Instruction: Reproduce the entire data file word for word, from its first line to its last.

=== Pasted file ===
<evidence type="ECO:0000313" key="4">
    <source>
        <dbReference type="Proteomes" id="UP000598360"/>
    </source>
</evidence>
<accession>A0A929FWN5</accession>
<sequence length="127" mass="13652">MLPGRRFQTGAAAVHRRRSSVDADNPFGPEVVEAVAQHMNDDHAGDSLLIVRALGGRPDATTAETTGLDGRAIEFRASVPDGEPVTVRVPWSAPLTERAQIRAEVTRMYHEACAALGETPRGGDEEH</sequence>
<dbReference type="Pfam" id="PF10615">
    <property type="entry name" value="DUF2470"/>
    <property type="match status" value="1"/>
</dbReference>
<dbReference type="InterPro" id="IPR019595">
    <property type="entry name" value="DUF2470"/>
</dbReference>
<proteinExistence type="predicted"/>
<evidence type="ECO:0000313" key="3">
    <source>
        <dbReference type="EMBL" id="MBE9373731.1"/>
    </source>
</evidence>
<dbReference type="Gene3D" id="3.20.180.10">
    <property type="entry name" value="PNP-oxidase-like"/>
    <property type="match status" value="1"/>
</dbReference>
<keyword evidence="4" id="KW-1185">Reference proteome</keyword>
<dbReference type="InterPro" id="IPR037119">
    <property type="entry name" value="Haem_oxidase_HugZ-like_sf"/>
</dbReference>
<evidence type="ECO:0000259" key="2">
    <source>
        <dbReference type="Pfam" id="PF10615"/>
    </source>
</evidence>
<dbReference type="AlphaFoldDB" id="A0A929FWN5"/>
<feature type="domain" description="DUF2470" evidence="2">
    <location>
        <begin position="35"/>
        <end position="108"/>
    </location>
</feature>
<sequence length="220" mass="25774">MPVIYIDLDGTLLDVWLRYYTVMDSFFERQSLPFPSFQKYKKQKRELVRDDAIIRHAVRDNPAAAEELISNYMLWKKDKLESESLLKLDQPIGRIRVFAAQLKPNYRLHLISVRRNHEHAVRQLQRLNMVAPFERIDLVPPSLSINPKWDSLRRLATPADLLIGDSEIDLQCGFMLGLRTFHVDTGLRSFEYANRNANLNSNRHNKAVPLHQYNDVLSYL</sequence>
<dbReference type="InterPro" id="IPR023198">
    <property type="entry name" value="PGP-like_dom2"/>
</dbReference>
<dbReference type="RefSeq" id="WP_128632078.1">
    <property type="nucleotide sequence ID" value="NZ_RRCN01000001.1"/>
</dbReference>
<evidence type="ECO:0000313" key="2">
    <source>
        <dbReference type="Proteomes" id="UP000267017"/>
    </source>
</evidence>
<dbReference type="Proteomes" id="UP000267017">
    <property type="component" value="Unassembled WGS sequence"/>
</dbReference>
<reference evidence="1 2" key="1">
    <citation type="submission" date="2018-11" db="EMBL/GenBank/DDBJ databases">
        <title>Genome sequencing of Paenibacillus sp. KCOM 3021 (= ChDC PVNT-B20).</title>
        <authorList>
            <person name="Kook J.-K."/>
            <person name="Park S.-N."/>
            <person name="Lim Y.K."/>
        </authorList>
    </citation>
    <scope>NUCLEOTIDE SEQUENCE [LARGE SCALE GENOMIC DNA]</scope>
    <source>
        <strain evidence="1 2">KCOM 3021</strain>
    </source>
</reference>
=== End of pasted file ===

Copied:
<evidence type="ECO:0000313" key="4">
    <source>
        <dbReference type="Proteomes" id="UP000598360"/>
    </source>
</evidence>
<accession>A0A929FWN5</accession>
<sequence length="127" mass="13652">MLPGRRFQTGAAAVHRRRSSVDADNPFGPEVVEAVAQHMNDDHAGDSLLIVRALGGRPDATTAETTGLDGRAIEFRASVPDGEPVTVRVPWSAPLTERAQIRAEVTRMYHEACAALGETPRGGDEEH</sequence>
<dbReference type="Pfam" id="PF10615">
    <property type="entry name" value="DUF2470"/>
    <property type="match status" value="1"/>
</dbReference>
<dbReference type="InterPro" id="IPR019595">
    <property type="entry name" value="DUF2470"/>
</dbReference>
<proteinExistence type="predicted"/>
<evidence type="ECO:0000313" key="3">
    <source>
        <dbReference type="EMBL" id="MBE9373731.1"/>
    </source>
</evidence>
<dbReference type="Gene3D" id="3.20.180.10">
    <property type="entry name" value="PNP-oxidase-like"/>
    <property type="match status" value="1"/>
</dbReference>
<keyword evidence="4" id="KW-1185">Reference proteome</keyword>
<dbReference type="InterPro" id="IPR037119">
    <property type="entry name" value="Haem_oxidase_HugZ-like_sf"/>
</dbReference>
<evidence type="ECO:0000259" key="2">
    <source>
        <dbReference type="Pfam" id="PF10615"/>
    </source>
</evidence>
<dbReference type="AlphaFoldDB" id="A0A929FWN5"/>
<feature type="domain" description="DUF2470" evidence="2">
    <location>
        <begin position="35"/>
        <end position="108"/>
    </location>
</feature>
<sequence length="220" mass="25774">MPVIYIDLDGTLLDVWLRYYTVMDSFFERQSLPFPSFQKYKKQKRELVRDDAIIRHAVRDNPAAAEELISNYMLWKKDKLESESLLKLDQPIGRIRVFAAQLKPNYRLHLISVRRNHEHAVRQLQRLNMVAPFERIDLVPPSLSINPKWDSLRRLATPADLLIGDSEIDLQCGFMLGLRTFHVDTGLRSFEYANRNANLNSNRHNKAVPLHQYNDVLSYL</sequence>
<dbReference type="InterPro" id="IPR023198">
    <property type="entry name" value="PGP-like_dom2"/>
</dbReference>
<dbReference type="RefSeq" id="WP_128632078.1">
    <property type="nucleotide sequence ID" value="NZ_RRCN01000001.1"/>
</dbReference>
<evidence type="ECO:0000313" key="2">
    <source>
        <dbReference type="Proteomes" id="UP000267017"/>
    </source>
</evidence>
<dbReference type="Proteomes" id="UP000267017">
    <property type="component" value="Unassembled WGS sequence"/>
</dbReference>
<reference evidence="1 2" key="1">
    <citation type="submission" date="2018-11" db="EMBL/GenBank/DDBJ databases">
        <title>Genome sequencing of Paenibacillus sp. KCOM 3021 (= ChDC PVNT-B20).</title>
        <authorList>
            <person name="Kook J.-K."/>
            <person name="Park S.-N."/>
            <person name="Lim Y.K."/>
        </authorList>
    </citation>
    <scope>NUCLEOTIDE SEQUENCE [LARGE SCALE GENOMIC DNA]</scope>
    <source>
        <strain evidence="1 2">KCOM 3021</strain>
    </source>
</reference>